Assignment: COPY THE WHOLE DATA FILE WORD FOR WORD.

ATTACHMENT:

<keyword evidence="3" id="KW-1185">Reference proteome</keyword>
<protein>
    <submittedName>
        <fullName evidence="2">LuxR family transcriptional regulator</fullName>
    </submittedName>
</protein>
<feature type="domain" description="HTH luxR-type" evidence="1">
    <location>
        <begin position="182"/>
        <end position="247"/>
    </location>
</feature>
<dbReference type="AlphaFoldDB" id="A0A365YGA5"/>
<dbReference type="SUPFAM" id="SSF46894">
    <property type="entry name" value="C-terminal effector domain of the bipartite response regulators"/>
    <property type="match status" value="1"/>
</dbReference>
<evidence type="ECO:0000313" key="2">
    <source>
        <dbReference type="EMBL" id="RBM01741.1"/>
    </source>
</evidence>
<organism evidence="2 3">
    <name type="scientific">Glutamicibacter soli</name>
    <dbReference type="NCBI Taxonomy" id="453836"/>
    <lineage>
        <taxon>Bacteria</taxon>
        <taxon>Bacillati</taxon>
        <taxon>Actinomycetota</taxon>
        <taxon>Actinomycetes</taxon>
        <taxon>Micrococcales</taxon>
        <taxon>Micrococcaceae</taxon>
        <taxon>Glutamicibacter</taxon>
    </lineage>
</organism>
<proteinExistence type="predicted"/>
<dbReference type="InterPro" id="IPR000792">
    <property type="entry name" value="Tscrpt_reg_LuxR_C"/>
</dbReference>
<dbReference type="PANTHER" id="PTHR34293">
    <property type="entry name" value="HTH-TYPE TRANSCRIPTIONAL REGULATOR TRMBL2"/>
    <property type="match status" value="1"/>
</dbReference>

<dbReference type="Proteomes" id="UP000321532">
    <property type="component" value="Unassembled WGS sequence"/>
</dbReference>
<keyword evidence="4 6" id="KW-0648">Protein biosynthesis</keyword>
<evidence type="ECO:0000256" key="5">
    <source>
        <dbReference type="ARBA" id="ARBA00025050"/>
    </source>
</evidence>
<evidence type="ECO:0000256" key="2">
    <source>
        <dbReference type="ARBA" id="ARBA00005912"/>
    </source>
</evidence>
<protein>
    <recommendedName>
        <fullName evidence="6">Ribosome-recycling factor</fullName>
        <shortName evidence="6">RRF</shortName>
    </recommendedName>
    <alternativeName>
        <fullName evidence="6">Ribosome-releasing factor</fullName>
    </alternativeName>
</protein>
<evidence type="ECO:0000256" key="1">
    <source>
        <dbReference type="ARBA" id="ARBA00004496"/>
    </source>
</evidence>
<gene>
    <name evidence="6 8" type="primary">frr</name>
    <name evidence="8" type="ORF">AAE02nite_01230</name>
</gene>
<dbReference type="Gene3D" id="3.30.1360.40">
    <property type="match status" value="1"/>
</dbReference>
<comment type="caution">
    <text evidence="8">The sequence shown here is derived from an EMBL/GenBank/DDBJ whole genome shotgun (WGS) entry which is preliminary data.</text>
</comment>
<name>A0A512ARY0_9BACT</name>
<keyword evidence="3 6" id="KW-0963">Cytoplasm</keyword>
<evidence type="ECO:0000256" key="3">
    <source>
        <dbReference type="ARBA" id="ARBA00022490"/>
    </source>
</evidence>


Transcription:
<keyword evidence="3" id="KW-1185">Reference proteome</keyword>
<protein>
    <submittedName>
        <fullName evidence="2">LuxR family transcriptional regulator</fullName>
    </submittedName>
</protein>
<feature type="domain" description="HTH luxR-type" evidence="1">
    <location>
        <begin position="182"/>
        <end position="247"/>
    </location>
</feature>
<dbReference type="AlphaFoldDB" id="A0A365YGA5"/>
<dbReference type="SUPFAM" id="SSF46894">
    <property type="entry name" value="C-terminal effector domain of the bipartite response regulators"/>
    <property type="match status" value="1"/>
</dbReference>
<evidence type="ECO:0000313" key="2">
    <source>
        <dbReference type="EMBL" id="RBM01741.1"/>
    </source>
</evidence>
<organism evidence="2 3">
    <name type="scientific">Glutamicibacter soli</name>
    <dbReference type="NCBI Taxonomy" id="453836"/>
    <lineage>
        <taxon>Bacteria</taxon>
        <taxon>Bacillati</taxon>
        <taxon>Actinomycetota</taxon>
        <taxon>Actinomycetes</taxon>
        <taxon>Micrococcales</taxon>
        <taxon>Micrococcaceae</taxon>
        <taxon>Glutamicibacter</taxon>
    </lineage>
</organism>
<proteinExistence type="predicted"/>
<dbReference type="InterPro" id="IPR000792">
    <property type="entry name" value="Tscrpt_reg_LuxR_C"/>
</dbReference>
<dbReference type="PANTHER" id="PTHR34293">
    <property type="entry name" value="HTH-TYPE TRANSCRIPTIONAL REGULATOR TRMBL2"/>
    <property type="match status" value="1"/>
</dbReference>

<dbReference type="Proteomes" id="UP000321532">
    <property type="component" value="Unassembled WGS sequence"/>
</dbReference>
<keyword evidence="4 6" id="KW-0648">Protein biosynthesis</keyword>
<evidence type="ECO:0000256" key="5">
    <source>
        <dbReference type="ARBA" id="ARBA00025050"/>
    </source>
</evidence>
<evidence type="ECO:0000256" key="2">
    <source>
        <dbReference type="ARBA" id="ARBA00005912"/>
    </source>
</evidence>
<protein>
    <recommendedName>
        <fullName evidence="6">Ribosome-recycling factor</fullName>
        <shortName evidence="6">RRF</shortName>
    </recommendedName>
    <alternativeName>
        <fullName evidence="6">Ribosome-releasing factor</fullName>
    </alternativeName>
</protein>
<evidence type="ECO:0000256" key="1">
    <source>
        <dbReference type="ARBA" id="ARBA00004496"/>
    </source>
</evidence>
<gene>
    <name evidence="6 8" type="primary">frr</name>
    <name evidence="8" type="ORF">AAE02nite_01230</name>
</gene>
<dbReference type="Gene3D" id="3.30.1360.40">
    <property type="match status" value="1"/>
</dbReference>
<comment type="caution">
    <text evidence="8">The sequence shown here is derived from an EMBL/GenBank/DDBJ whole genome shotgun (WGS) entry which is preliminary data.</text>
</comment>
<name>A0A512ARY0_9BACT</name>
<keyword evidence="3 6" id="KW-0963">Cytoplasm</keyword>
<evidence type="ECO:0000256" key="3">
    <source>
        <dbReference type="ARBA" id="ARBA00022490"/>
    </source>
</evidence>